Is Pre-K too early for single-sex education? Not according to the research.
For many parents, a single-sex education makes sense for adolescents. But what about your three-, four-, or five-year-old? Will attending Pre-K at a boys’ school help or hinder their social, emotional, and academic development? Is a traditional, co-educational Pre-K program a better choice?
Research suggests that gendered play reinforces gender norms to the detriment of both boys and girls.
Dr. Priscilla Goble, a professor of family and childhood development at Texas State University, has conducted extensive research on the gendered nature of kids’ play activities. In “Children’s Gender-Typed Activity Choices Across Preschool Social Contexts,” Dr. Goble and her colleagues found that preschool children tend to choose gender-aligned activities when they play by themselves. Moreover, when given a choice, young children frequently play with children of the same gender.
Dr. Goble notes that by the time kids enter preschool at age three or four, they’ve already started to internalize messages about gender. The “Handbook of Child Psychology: Theoretical Models of Human Development” supports this finding. It concludes that children begin to develop their gender identity as young as three.
In our society, children are encouraged to adopt binary gender norms. In a co-educational classroom, play activities often reinforce those gender norms instead of combating these cultural influences. Gendered play deprives children of the opportunity to learn different types of skills. In a single-sex classroom, play activities are much more likely to be non-gendered.
Non-gendered play is critical to your child’s development.
In a traditional, co-educational Pre-K program, boys tend to spend their time playing with blocks, while girls are more likely to engage in dramatic play. Given this dynamic, it isn’t surprising that boys develop their spatial skills more quickly, while girls strengthen their social and language skills.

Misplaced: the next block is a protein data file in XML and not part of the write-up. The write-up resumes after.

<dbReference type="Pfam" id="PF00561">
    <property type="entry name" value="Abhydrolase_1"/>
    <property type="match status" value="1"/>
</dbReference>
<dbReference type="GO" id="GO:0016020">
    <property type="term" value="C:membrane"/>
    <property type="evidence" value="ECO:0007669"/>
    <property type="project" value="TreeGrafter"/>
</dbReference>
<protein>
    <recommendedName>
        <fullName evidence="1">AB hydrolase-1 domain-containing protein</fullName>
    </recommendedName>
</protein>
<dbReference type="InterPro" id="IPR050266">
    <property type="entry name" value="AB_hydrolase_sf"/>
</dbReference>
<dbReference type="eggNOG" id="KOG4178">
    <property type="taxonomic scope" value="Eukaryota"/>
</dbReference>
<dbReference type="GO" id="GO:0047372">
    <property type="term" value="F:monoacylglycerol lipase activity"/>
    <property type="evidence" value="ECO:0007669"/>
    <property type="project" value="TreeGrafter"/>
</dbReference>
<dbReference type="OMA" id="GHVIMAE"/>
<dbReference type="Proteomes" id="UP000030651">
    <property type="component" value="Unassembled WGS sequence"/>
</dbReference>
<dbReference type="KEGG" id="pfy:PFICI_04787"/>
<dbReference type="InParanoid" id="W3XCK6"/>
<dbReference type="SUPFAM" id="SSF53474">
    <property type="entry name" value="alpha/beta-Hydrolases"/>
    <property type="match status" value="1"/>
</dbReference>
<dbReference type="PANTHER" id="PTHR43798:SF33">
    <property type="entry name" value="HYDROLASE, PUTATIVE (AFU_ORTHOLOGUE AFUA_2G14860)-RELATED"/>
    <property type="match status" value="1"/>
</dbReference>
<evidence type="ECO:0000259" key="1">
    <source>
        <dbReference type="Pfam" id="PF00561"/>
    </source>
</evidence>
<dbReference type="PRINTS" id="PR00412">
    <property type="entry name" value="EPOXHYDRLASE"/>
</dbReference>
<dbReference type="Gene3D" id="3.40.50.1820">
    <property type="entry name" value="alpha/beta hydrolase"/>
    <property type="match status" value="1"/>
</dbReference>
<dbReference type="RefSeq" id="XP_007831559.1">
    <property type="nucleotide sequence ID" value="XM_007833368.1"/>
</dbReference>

At Fessenden, boys engage in all types of play, and the gender norms are no longer relevant. Greta Sanborn, a Kindergarten and former Pre-K teacher at Fessenden, says that in a boys’ school, there is no need to focus on gender roles. Instead, the focus is on community and personal responsibility.
“We talk a lot about the importance of community and how to be a good friend,” says Sanborn. “Some of our greatest teachers are the hens we keep at Fessenden. They are a part of our curriculum, but are also part of our community.”
The Pre-K and Kindergarten classrooms are responsible for collecting the eggs, cleaning out and maintaining the chicken coop, and caring for the hens. “The hens depend on us, and the boys recognize that this is serious and important work,” says Sanborn. “A while ago, the boys noticed that one of the hens was losing her feathers. We talked about what that could mean, did some research, and discovered that she needed more protein in her diet.”
By taking care of the hens, boys in Pre-K and Kindergarten learn to care for another living creature and come to understand what it means to be responsible and dependable. By maintaining the chicken coop, the boys develop their spatial skills. By collecting the eggs and caring for the hens, they develop social and language skills. They also develop empathy.
If you are looking for a Pre-K for your son, we encourage you to visit us and experience our community for yourself. If you have any questions about how a single-sex Pre-K or Kindergarten program could benefit your son, please ask in the comments below.
In the meantime, because we know that finding the right school for your child can be overwhelming, we created a valuable resource: The Pre-K & Kindergarten Private School Visit Checklist. Download it today and use it as a guide for your school visits. It will help you gather the information you need to identify the best Pre-K or Kindergarten program for your child.